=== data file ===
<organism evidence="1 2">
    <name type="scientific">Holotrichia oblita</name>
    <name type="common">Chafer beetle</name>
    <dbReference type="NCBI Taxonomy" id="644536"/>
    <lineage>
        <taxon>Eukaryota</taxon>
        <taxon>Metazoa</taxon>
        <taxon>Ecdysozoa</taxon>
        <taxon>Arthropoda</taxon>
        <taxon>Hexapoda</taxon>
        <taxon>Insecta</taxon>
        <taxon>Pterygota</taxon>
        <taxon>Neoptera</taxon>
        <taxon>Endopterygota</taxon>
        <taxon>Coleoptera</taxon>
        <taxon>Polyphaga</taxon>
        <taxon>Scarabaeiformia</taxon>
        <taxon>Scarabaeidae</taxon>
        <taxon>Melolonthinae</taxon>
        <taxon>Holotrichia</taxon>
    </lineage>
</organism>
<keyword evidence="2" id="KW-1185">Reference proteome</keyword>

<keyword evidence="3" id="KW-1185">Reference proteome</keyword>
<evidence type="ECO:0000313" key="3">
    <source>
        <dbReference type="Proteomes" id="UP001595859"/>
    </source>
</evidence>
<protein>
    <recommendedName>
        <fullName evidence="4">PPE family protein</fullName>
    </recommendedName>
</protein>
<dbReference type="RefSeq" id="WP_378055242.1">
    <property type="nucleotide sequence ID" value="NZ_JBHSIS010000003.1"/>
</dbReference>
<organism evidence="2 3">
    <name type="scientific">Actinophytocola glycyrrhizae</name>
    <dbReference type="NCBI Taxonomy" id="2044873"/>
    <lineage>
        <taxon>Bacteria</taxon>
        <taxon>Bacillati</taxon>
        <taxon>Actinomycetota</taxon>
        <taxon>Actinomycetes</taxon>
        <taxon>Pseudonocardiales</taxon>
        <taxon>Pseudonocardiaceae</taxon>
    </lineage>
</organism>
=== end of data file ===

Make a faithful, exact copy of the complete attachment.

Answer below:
<organism evidence="1 2">
    <name type="scientific">Holotrichia oblita</name>
    <name type="common">Chafer beetle</name>
    <dbReference type="NCBI Taxonomy" id="644536"/>
    <lineage>
        <taxon>Eukaryota</taxon>
        <taxon>Metazoa</taxon>
        <taxon>Ecdysozoa</taxon>
        <taxon>Arthropoda</taxon>
        <taxon>Hexapoda</taxon>
        <taxon>Insecta</taxon>
        <taxon>Pterygota</taxon>
        <taxon>Neoptera</taxon>
        <taxon>Endopterygota</taxon>
        <taxon>Coleoptera</taxon>
        <taxon>Polyphaga</taxon>
        <taxon>Scarabaeiformia</taxon>
        <taxon>Scarabaeidae</taxon>
        <taxon>Melolonthinae</taxon>
        <taxon>Holotrichia</taxon>
    </lineage>
</organism>
<keyword evidence="2" id="KW-1185">Reference proteome</keyword>

<keyword evidence="3" id="KW-1185">Reference proteome</keyword>
<evidence type="ECO:0000313" key="3">
    <source>
        <dbReference type="Proteomes" id="UP001595859"/>
    </source>
</evidence>
<protein>
    <recommendedName>
        <fullName evidence="4">PPE family protein</fullName>
    </recommendedName>
</protein>
<dbReference type="RefSeq" id="WP_378055242.1">
    <property type="nucleotide sequence ID" value="NZ_JBHSIS010000003.1"/>
</dbReference>
<organism evidence="2 3">
    <name type="scientific">Actinophytocola glycyrrhizae</name>
    <dbReference type="NCBI Taxonomy" id="2044873"/>
    <lineage>
        <taxon>Bacteria</taxon>
        <taxon>Bacillati</taxon>
        <taxon>Actinomycetota</taxon>
        <taxon>Actinomycetes</taxon>
        <taxon>Pseudonocardiales</taxon>
        <taxon>Pseudonocardiaceae</taxon>
    </lineage>
</organism>